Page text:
“I rather liked the cantankerous bit for Doctor Who. That whole thing of not listening to people, getting them into terrible scrapes because he wouldn’t listen, and always thinking he knew best. But when he was being sweet, he was quite touching and vulnerable.”
Later companions to Hartnell’s Doctor recall him being very difficult to work with, and Lambert admits that he wasn’t the easiest person to get on with.
“He could be a cantankerous old sod, there’s no question about it. But you could always laugh him out of it. He had a brain tumour, which is what he died from, and I think it’s quite possible that it was starting to affect him then.
“I had one terrible row with him when he hadn’t learned his lines and was blaming everyone else. I went into the pub afterwards and he started on. I said, ‘Bill, I’m sorry. You have to learn your lines. It’s not fair on the other actors, and don’t blame them when it’s your fault.’ He was furious, but the next day he sent me a huge bunch of lovely flowers.”
Genesis of the Daleks
The next serial after An Unearthly Child was simply called The Daleks, coining a word that would quickly become synonymous with the show. But if Lambert’s boss had got his way, the story would never have made it to the screen.
“Donald Wilson absolutely hated the first Dalek story,” Lambert recalls. “The BBC had committed to do the show for a year. But, at the same time, there were various cut-off points, and a feeling that it wouldn’t last that long, especially after the first serial, which wasn’t an ideal one.
“After that, we had a bit of a problem, because Marco Polo was our next historical story, but John Lucarotti hadn’t finished writing it.
“The only serial we had that was finished was The Daleks, which David Whitaker had commissioned from Terry Nation. We thought it was great, but Donald called us in and said it was absolutely appalling and we weren’t to do it. We said there was a problem, because we didn’t have another serial ready, so he said that we should put it on, but that would be the end of Doctor Who. He told David to write a two-parter so they could finish after 13 episodes.
“We were flabbergasted, because we genuinely thought The Daleks was a good serial. And, when we put it on, it absolutely took over. Donald, to give him his due, called us in and said that we clearly knew a good deal more about this than he did, and he wasn’t going to interfere any more.”
But this wasn’t the end of the fledgling series’ problems. Throughout her tenure as producer, Lambert battled with the studio and the budgetary restrictions, and, at one point, even had to fight off an attempt to remove her from the programme.
“I had been doing Doctor Who for about three months when I was called into Donald’s office,” she says. “I was told that, now I’d done it and it was on air, I was going to go and produce a twice-weekly serial about a council that was being made in Birmingham.
“I said I wasn’t, and Donald said, ‘You’re under contract to the BBC, not under contract to do Doctor Who. If we say you’re going then you’re going.’
“Doctor Who had barely gone on the air, and I certainly didn’t feel confident leaving it then, so I asked why they wanted me to go. The answer was that I wasn’t married, so it was easier for me to go and live in Birmingham than it was for any of the other producers!”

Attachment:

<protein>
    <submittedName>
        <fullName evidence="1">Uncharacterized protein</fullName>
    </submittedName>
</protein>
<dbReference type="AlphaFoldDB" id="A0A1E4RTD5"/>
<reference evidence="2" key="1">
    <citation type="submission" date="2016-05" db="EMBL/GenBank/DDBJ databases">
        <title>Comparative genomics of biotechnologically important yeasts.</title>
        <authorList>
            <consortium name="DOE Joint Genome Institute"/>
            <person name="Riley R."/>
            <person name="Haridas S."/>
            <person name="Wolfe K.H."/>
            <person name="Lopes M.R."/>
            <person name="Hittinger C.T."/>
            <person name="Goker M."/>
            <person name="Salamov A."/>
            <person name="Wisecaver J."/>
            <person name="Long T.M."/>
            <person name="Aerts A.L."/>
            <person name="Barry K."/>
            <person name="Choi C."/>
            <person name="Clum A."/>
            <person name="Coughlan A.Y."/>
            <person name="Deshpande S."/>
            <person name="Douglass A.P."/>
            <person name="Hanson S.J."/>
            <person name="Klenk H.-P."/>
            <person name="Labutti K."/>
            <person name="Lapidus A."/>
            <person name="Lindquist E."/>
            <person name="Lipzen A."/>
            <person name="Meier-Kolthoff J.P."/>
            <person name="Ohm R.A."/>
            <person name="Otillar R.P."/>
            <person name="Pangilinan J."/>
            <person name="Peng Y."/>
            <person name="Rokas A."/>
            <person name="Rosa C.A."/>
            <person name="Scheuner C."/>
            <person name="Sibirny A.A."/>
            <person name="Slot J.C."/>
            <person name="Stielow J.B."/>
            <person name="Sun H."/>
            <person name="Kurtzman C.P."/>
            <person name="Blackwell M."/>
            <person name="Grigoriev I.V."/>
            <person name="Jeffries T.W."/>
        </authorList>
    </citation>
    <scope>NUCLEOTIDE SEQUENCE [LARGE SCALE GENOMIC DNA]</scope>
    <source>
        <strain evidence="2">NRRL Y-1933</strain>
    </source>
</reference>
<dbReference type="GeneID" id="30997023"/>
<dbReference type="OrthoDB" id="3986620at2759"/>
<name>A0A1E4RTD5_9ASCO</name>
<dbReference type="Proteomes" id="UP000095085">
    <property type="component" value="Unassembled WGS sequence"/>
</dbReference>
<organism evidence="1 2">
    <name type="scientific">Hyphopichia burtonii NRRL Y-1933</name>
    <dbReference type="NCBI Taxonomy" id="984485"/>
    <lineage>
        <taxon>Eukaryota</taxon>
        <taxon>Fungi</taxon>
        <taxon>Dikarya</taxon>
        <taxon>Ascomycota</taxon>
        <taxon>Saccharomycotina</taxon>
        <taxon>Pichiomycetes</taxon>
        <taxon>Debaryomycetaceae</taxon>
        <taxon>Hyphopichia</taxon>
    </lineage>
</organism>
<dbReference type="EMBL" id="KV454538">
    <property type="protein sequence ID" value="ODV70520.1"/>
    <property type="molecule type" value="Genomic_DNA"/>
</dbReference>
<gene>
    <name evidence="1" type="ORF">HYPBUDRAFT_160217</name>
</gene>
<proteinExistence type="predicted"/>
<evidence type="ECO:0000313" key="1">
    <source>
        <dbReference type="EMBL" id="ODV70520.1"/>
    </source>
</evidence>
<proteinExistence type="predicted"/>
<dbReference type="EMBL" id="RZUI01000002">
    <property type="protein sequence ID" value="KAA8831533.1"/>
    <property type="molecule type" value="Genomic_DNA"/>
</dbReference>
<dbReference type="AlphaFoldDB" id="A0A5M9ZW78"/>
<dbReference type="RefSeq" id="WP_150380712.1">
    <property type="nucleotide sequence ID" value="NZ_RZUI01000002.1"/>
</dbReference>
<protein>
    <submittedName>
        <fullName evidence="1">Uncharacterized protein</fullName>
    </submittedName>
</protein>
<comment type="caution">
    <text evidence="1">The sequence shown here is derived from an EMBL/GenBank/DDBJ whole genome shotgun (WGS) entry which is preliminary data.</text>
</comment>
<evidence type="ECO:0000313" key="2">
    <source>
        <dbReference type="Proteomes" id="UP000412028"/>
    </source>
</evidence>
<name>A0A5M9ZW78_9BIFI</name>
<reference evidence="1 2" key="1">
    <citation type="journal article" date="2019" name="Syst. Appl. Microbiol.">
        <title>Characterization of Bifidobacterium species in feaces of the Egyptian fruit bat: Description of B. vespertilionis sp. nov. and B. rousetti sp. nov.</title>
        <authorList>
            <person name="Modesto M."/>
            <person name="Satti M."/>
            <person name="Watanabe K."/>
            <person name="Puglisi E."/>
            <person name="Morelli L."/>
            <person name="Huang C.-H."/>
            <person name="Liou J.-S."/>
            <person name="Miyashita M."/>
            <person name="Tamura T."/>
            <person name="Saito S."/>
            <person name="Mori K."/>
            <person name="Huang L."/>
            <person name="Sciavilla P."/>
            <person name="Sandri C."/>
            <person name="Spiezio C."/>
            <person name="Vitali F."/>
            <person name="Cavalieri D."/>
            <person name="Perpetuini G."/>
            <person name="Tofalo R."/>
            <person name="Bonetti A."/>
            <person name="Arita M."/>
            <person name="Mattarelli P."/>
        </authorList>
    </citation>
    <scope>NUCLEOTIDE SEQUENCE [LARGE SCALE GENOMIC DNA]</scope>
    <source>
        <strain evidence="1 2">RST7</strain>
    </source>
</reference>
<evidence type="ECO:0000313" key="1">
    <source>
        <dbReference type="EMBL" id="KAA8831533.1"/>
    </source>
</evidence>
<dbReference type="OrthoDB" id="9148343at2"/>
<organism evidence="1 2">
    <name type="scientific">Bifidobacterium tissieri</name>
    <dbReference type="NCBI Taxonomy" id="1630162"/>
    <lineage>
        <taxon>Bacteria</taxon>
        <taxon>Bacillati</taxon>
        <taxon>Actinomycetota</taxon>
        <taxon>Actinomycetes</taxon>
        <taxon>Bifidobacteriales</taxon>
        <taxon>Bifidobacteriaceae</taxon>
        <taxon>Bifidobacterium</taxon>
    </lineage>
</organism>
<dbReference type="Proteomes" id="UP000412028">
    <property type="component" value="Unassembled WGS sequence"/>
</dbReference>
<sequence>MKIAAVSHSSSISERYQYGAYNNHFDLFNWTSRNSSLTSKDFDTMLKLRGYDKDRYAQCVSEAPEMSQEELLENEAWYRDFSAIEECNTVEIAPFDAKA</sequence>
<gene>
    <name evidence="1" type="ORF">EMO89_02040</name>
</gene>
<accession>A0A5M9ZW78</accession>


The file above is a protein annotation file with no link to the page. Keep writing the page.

Lambert was not bound for Birmingham, however, and continued to produce Doctor Who for a total of 18 months. By the time she left, she had overseen the first cast changes, as Carole Ann Ford (Susan), William Russell (Ian) and Jacqueline Hill (Barbara) moved on, and Maureen O’Brien (Vicki) and Peter Purves (Steven) replaced them.
“I’d had fun, but it was time to do something else,” Lambert says.
“I preferred the historical stories, because they were really intelligent and very well done. I really liked some of the rather fanciful ones, too, though. They didn’t always work really well, like the Zarbi in The Web Planet, but I knew that we were doing things on television that you just couldn’t do anywhere else, and nobody stopped us.”
After she left Doctor Who, Lambert still kept an eye on the series she helped create.
“I loved the Cybermen,” she says. “And I watched a bit of Jon Pertwee, but it got a bit too establishment at that point for me.
“I did watch some of Tom Baker, because for me, obviously after William Hartnell, he was the closest. He had that unpredictability and sense of danger. I think that’s inherent with Tom Baker as a person, but it was very good for the character as well.
“I love Peter Davison as an actor, and I liked him as that urbane, cricketer, but, to me, the older ones are better. Tom Baker was quite young, but he’s an old soul, somehow. He gave it weight. Peter Davison and Colin Baker were almost too young, too attractive, and too lovely.
“Then, I’m afraid, it went right down the pan for me. The thing about Doctor Who is you’ve got to believe it. You’ve got to be able to suspend your disbelief, and with Sylvester McCoy it got so camp. It was ridiculous, and I think that’s why people stopped watching it.”
Lambert likes the possibility of Bill Nighy as the Doctor in the new series, and admires Russell T Davies. “He’s a very inventive writer, and very good,” she says. “He’s never been frightened of controversy, so, if he’s allowed to, he might come up with something very interesting.”
Will she watch the new show? “Oh, I expect I will,” she laughs. “How could I not?”
Source: Dreamwatch issue 116, May 2004